The blood-urine barrier: Filter in the nephron
This important filter consists of 3 layers. Each layer refines the structure of the filter.
- The capillary endothelium has small windows (100-nm wide) and a strong anionic glycocalyx.
- The glomerular basement membrane (GBM) is located in the center and is formed by the capillaries’ and podocytes’ basal lamina.
- The podocytes form processes that interdigitate, thereby forming gaps (40 nm). These pores are covered by a membrane consisting mostly of a protein essential for the functioning of the filtration barrier, which is called nephrin. Podocytes also have a strong anionic glycocalyx facing the urinary side.
Molecules up to a size of 4 nm are filtered through these structures and sorted out based on their electrical charge. In this way, the proteins are prevented from entering into the urine. The ratio of the pressure of capillaries to the capsule chamber (55 mm Hg: 15 mm Hg) also plays a role in filtration.
In general, renal corpuscles are only located in the renal cortex. Nephrons may, however, be called cortical, mediocortical, or juxtamedullary, depending on the position of the renal corpuscle. The blood that has to be filtered passes through the renal corpuscle, and then the blood-urine barrier selects the filtrate that enters the Bowman’s space. From here, the ultrafiltrate begins its process of water reabsorption and solute modification.
Schematic structure of the renal corpuscle:
A: Renal corpuscle; B: Proximal tubule; C: Distal convoluted tube; D: Juxtaglomerular apparatus; 1: Basement membrane; 2: Bowman’s capsule, parietal layer; 3: Bowman’s capsule, visceral layer; 3a: Podocyte pedicels; 3b: Podocyte; 4: Bowman’s space (urinary space); 5a: Mesangium – intraglomerular cells; 5b: Mesangium – extraglomerular cells; 6: Juxtaglomerular cells; 7: Macula densa; 8: Myocytes (cells of smooth muscle); 9: Afferent arteriole; 10: Glomerulus capillaries; 11: Efferent arteriole.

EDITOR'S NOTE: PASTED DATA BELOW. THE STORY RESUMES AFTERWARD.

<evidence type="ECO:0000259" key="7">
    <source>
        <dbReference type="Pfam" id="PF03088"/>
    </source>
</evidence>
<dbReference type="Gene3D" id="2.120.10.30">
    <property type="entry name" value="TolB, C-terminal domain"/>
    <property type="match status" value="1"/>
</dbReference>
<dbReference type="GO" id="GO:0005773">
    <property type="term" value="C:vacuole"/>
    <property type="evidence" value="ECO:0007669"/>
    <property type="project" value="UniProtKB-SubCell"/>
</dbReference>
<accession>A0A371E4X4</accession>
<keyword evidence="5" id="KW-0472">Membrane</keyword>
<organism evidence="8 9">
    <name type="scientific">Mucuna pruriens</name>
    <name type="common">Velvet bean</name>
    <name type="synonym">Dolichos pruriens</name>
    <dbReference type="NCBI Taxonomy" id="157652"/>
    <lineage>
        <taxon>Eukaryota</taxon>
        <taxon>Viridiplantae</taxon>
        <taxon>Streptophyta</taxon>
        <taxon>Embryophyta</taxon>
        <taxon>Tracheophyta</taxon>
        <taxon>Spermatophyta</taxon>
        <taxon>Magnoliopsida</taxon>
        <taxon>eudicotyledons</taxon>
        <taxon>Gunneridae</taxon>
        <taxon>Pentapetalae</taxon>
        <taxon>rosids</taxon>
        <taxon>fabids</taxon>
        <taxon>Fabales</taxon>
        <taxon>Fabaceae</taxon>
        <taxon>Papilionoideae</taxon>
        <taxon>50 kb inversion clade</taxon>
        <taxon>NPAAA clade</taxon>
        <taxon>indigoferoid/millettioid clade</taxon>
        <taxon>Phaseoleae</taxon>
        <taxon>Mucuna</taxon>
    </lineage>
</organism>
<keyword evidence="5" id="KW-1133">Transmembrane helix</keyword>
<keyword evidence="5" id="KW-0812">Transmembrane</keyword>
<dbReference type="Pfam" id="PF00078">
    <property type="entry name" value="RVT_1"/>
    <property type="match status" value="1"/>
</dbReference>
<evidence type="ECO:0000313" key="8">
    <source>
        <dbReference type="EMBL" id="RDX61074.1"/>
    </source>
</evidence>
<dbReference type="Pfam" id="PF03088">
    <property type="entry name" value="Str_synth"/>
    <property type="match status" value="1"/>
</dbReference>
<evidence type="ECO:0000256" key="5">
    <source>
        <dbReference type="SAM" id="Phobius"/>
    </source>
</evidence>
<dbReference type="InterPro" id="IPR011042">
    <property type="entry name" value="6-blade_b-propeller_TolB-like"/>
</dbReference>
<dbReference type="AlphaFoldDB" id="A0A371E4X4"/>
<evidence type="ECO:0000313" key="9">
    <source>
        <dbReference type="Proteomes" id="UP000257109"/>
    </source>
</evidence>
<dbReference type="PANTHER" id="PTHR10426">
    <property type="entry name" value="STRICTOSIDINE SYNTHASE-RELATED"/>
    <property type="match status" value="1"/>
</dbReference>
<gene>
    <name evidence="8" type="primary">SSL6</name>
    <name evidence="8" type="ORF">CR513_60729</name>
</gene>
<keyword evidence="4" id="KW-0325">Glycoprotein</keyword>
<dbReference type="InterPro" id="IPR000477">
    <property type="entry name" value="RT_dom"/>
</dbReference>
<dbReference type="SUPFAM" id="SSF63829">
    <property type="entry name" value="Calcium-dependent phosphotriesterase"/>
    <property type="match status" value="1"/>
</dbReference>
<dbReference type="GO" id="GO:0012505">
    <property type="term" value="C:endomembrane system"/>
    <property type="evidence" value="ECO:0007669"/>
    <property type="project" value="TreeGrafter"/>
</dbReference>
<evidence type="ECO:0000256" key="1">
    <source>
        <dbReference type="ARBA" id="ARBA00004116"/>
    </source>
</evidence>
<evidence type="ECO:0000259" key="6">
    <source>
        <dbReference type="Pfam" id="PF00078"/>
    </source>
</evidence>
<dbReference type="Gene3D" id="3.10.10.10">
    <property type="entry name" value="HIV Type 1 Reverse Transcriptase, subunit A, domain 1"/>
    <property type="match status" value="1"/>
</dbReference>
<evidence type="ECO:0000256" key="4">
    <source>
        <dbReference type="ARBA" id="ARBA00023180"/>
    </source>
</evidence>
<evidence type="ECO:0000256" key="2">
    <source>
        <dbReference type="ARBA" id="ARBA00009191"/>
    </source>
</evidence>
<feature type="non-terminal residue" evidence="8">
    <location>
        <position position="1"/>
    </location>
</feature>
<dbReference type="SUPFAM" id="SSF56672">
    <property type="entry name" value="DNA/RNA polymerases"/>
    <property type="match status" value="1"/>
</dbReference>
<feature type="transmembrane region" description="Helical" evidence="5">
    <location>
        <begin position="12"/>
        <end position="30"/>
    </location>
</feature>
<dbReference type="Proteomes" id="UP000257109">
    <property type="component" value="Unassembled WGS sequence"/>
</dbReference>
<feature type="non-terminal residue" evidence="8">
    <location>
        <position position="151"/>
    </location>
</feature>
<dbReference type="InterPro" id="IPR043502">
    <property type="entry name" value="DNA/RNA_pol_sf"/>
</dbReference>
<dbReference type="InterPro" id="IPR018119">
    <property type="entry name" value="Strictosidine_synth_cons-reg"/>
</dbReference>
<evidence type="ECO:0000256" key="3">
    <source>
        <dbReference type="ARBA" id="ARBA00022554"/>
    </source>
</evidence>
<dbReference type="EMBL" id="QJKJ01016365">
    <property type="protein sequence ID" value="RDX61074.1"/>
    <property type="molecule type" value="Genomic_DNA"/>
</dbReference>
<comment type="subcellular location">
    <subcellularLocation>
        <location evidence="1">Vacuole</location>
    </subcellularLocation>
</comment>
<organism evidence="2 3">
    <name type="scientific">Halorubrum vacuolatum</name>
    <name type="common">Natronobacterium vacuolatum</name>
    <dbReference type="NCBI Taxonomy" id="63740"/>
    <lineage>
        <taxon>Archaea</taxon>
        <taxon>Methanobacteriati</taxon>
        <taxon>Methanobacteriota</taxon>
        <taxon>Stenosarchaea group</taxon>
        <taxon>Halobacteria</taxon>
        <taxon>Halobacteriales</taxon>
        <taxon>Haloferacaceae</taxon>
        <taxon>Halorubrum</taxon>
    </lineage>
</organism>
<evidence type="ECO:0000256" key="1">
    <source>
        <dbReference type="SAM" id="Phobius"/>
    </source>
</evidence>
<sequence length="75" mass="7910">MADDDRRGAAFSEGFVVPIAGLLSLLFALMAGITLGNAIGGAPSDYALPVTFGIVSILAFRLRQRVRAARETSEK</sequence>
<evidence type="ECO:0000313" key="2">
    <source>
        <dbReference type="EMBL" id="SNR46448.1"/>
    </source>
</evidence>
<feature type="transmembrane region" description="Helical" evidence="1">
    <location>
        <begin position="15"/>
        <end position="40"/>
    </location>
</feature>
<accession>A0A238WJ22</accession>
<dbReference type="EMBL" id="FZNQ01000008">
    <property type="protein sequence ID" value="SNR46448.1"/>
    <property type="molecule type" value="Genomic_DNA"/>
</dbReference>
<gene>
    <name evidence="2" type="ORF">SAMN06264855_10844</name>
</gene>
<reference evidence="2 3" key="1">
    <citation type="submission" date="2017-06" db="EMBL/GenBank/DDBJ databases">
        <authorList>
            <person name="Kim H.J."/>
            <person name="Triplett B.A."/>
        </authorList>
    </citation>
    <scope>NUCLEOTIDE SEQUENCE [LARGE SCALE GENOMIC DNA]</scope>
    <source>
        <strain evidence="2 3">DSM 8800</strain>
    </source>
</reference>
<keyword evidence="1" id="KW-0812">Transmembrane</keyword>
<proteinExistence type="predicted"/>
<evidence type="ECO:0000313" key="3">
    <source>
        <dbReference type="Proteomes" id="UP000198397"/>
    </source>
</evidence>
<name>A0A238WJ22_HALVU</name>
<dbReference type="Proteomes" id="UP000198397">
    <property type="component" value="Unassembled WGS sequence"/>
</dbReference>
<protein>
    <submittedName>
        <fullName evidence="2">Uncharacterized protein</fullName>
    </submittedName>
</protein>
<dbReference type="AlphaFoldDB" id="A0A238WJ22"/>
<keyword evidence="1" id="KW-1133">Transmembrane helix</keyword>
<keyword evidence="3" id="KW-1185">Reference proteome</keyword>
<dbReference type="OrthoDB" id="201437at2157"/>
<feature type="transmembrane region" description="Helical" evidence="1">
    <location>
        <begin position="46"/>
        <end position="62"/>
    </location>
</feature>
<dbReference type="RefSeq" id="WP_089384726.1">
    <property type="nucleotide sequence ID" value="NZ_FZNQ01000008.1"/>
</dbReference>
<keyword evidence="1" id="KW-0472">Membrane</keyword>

The renal tubules (tubuli) of the nephron
The proximal tubule begins with the convoluted pars contorta and changes into the distal straight pars recta. In this part, 80% of the water, glucose, amino acids (Na+ symport), electrolytes, and urea contained in the urine are reabsorbed. This task is carried out by the cubic epithelium studded with a dense brush border.
The cells are connected and tightly sealed by tight junctions and the zonula adherens. The cells appear dark under the microscope. They are rich in mitochondria, vesicles for endocytosis, lysosomes, and peroxisomes. In this part of the renal tubules, calcidiol is converted to calcitriol under the influence of the parathyroid hormone (PTH).
The intermediary tubule, however, shows a flat epithelium that hardly features any vesicles or other of the aforementioned structures.
In the following distal tubule, mostly sodium chloride (NaCl) is absorbed, and only a little water. It is a flatter cubic epithelium with many Na/K-ATPases and many tight junctions. The distal tubule is also divided into the pars recta with the intermediary macula densa (which is next to the extraglomerular mesangium) and the pars contorta.
The loop of Henle sits between the proximal and distal tubules and refers to the part of the renal tubule that comprises the intermediate tubule and the straight parts of the proximal and the distal tubule.
The distal tubule merges into the junctional tubule and finally into the collecting tubule.
The collecting tubule consists of the following:
- Principal cells: They are cubic, and the cytoplasm appears pale. Water can be reabsorbed from the urine under the influence of the antidiuretic hormone ADH. It is transported from cell to cell by aquaporins. The hormone aldosterone also works here to absorb sodium.
- Intercalated cells – type A and B: These cells are used for the regulation of protons and potassium. Therefore, they have many H+-ATPases and H+/K+-ATPases. They are darker than the principal cells. Subsequently, several collecting tubules unite and form the ductus papillaris, which then runs to the kidney pelvis.